Haute Dish's Landon Schoenefeld: Talent with a temper

Chef has held more restaurant jobs than many retired cooks

To its credit, Haute Dish has mobilized a whole cadre of young food zealots, including diners, cooks, and servers. Schoenefeld's kitchen has a collaborative culture (Remle Colestock, of Café Levain, is sous chef), as does its front-of-the-house staff. Some servers were more knowledgeable and polished than others (one was a former Splendid Table intern), but overall their pride and enthusiasm radiated.

Schoenefeld says he's been surprised by how many twentysomething diners he's seen at the restaurant. "The foodie culture has really developed in this town in the last few years, and it seems that, more and more, younger people know a lot more about food," he says. "There are 19-year-old girls coming in and ordering the pig's foot."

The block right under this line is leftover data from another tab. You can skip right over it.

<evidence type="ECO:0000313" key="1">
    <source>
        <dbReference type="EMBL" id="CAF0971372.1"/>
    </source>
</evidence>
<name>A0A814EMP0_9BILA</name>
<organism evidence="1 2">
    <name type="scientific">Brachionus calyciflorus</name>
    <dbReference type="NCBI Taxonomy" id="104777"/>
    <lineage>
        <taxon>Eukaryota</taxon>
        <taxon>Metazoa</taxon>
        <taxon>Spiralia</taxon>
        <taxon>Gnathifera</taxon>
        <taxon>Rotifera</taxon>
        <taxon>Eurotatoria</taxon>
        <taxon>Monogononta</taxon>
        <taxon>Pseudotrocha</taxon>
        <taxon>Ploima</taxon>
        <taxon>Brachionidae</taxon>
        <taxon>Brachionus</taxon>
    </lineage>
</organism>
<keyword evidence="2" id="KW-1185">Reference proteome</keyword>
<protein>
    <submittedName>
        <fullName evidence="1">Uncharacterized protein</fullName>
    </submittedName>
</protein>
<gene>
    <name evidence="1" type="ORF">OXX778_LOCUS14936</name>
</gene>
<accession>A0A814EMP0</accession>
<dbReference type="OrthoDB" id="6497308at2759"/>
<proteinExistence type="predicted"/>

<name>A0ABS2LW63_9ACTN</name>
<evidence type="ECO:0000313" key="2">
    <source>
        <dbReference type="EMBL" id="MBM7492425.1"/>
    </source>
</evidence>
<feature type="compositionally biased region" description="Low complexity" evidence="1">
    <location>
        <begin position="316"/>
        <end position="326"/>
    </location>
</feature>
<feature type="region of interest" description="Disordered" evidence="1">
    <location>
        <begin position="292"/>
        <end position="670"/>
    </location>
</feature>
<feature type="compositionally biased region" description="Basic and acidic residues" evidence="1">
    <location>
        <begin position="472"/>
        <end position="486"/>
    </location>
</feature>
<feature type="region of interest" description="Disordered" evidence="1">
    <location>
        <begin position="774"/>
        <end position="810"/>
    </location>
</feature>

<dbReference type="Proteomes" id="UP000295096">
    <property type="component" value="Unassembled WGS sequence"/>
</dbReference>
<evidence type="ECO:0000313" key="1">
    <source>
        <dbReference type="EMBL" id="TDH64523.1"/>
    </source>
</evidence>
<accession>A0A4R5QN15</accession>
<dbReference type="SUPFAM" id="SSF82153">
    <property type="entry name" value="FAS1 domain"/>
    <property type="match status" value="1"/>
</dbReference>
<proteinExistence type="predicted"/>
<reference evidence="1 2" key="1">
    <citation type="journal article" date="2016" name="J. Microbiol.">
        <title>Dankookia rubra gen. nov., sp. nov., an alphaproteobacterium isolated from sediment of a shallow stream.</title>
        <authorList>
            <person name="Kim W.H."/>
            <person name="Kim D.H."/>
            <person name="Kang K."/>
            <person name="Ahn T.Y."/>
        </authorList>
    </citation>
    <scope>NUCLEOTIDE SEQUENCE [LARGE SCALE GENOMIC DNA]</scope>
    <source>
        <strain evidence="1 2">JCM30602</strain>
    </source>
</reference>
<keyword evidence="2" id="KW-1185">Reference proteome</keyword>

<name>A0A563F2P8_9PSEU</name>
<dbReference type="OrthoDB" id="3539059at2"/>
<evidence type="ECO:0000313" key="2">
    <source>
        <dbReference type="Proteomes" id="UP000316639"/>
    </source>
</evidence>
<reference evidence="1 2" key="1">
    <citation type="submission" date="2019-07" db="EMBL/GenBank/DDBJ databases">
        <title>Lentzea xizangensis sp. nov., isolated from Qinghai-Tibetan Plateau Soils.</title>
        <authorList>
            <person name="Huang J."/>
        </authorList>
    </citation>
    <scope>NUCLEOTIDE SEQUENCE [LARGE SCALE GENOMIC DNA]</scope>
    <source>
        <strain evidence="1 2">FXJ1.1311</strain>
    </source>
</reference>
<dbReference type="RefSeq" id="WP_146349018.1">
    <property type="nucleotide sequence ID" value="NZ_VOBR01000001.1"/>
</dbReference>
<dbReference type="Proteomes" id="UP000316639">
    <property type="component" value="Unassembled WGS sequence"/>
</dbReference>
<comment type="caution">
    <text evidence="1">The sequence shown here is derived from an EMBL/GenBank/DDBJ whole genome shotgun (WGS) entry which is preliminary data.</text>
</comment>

Schoenefeld reflects on his unsophisticated diet, which was largely the product of financial limits, at the same age. "I was eating ramen and Dinty Moore stew," he recalls. "I was peeling a 99-cent sticker off an apple and strategically placing it on the $4.99 pizza at the corner store."

Schoenefeld's food is humble but artful
Tony Nelson
Schoenefeld's food is humble but artful

Location Info


Haute Dish

119 Washington Ave. N.
Minneapolis, MN 55401

Category: Restaurant > American

Region: Minneapolis (Downtown)


Haute Dish
119 Washington Ave. N., Minneapolis
612.338.8484; www.haute-dish.com
appetizers $6-$15; entrées $10-$33

He's come a long way in the past decade, but while he's managed to impress many of his colleagues, the public has remained somewhat skeptical. "People who don't know me think I'm an egotistical maniac," he says. "I'm not in this business for my ego, but to make people happy." If that's the case, then Haute Dish will be his best shot at wowing those he's feeding—for all the right reasons.

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